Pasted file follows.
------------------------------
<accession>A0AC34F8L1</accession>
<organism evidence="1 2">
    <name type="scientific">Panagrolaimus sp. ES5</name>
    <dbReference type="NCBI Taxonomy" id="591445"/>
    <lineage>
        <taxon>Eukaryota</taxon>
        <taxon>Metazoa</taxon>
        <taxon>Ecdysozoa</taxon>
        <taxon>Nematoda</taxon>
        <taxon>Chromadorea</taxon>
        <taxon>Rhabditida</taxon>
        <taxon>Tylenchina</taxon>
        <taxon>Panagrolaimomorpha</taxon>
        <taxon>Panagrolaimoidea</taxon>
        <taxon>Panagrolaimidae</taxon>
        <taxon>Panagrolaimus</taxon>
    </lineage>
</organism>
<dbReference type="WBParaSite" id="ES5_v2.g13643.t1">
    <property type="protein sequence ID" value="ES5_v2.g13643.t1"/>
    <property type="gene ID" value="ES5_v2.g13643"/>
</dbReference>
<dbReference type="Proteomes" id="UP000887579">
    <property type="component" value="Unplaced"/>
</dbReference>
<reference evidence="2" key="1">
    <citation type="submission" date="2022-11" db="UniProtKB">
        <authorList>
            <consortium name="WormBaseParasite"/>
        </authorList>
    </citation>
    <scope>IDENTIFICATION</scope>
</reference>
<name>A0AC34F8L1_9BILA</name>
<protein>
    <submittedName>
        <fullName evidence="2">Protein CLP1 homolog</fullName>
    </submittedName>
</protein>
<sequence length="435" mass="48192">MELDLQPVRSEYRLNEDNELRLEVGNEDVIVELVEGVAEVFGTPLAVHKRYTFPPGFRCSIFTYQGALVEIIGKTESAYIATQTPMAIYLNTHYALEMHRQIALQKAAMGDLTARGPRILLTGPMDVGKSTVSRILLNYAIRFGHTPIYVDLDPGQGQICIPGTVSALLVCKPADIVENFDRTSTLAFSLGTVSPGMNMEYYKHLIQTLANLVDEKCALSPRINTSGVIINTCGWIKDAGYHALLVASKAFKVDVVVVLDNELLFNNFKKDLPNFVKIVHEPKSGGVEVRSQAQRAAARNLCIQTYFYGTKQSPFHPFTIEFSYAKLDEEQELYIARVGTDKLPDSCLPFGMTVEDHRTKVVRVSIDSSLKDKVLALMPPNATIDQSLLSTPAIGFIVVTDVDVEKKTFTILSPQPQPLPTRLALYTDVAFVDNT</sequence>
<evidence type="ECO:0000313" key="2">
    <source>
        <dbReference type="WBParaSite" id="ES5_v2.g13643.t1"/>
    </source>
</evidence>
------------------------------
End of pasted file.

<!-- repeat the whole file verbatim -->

<accession>A0AC34F8L1</accession>
<organism evidence="1 2">
    <name type="scientific">Panagrolaimus sp. ES5</name>
    <dbReference type="NCBI Taxonomy" id="591445"/>
    <lineage>
        <taxon>Eukaryota</taxon>
        <taxon>Metazoa</taxon>
        <taxon>Ecdysozoa</taxon>
        <taxon>Nematoda</taxon>
        <taxon>Chromadorea</taxon>
        <taxon>Rhabditida</taxon>
        <taxon>Tylenchina</taxon>
        <taxon>Panagrolaimomorpha</taxon>
        <taxon>Panagrolaimoidea</taxon>
        <taxon>Panagrolaimidae</taxon>
        <taxon>Panagrolaimus</taxon>
    </lineage>
</organism>
<dbReference type="WBParaSite" id="ES5_v2.g13643.t1">
    <property type="protein sequence ID" value="ES5_v2.g13643.t1"/>
    <property type="gene ID" value="ES5_v2.g13643"/>
</dbReference>
<dbReference type="Proteomes" id="UP000887579">
    <property type="component" value="Unplaced"/>
</dbReference>
<reference evidence="2" key="1">
    <citation type="submission" date="2022-11" db="UniProtKB">
        <authorList>
            <consortium name="WormBaseParasite"/>
        </authorList>
    </citation>
    <scope>IDENTIFICATION</scope>
</reference>
<name>A0AC34F8L1_9BILA</name>
<protein>
    <submittedName>
        <fullName evidence="2">Protein CLP1 homolog</fullName>
    </submittedName>
</protein>
<sequence length="435" mass="48192">MELDLQPVRSEYRLNEDNELRLEVGNEDVIVELVEGVAEVFGTPLAVHKRYTFPPGFRCSIFTYQGALVEIIGKTESAYIATQTPMAIYLNTHYALEMHRQIALQKAAMGDLTARGPRILLTGPMDVGKSTVSRILLNYAIRFGHTPIYVDLDPGQGQICIPGTVSALLVCKPADIVENFDRTSTLAFSLGTVSPGMNMEYYKHLIQTLANLVDEKCALSPRINTSGVIINTCGWIKDAGYHALLVASKAFKVDVVVVLDNELLFNNFKKDLPNFVKIVHEPKSGGVEVRSQAQRAAARNLCIQTYFYGTKQSPFHPFTIEFSYAKLDEEQELYIARVGTDKLPDSCLPFGMTVEDHRTKVVRVSIDSSLKDKVLALMPPNATIDQSLLSTPAIGFIVVTDVDVEKKTFTILSPQPQPLPTRLALYTDVAFVDNT</sequence>
<evidence type="ECO:0000313" key="2">
    <source>
        <dbReference type="WBParaSite" id="ES5_v2.g13643.t1"/>
    </source>
</evidence>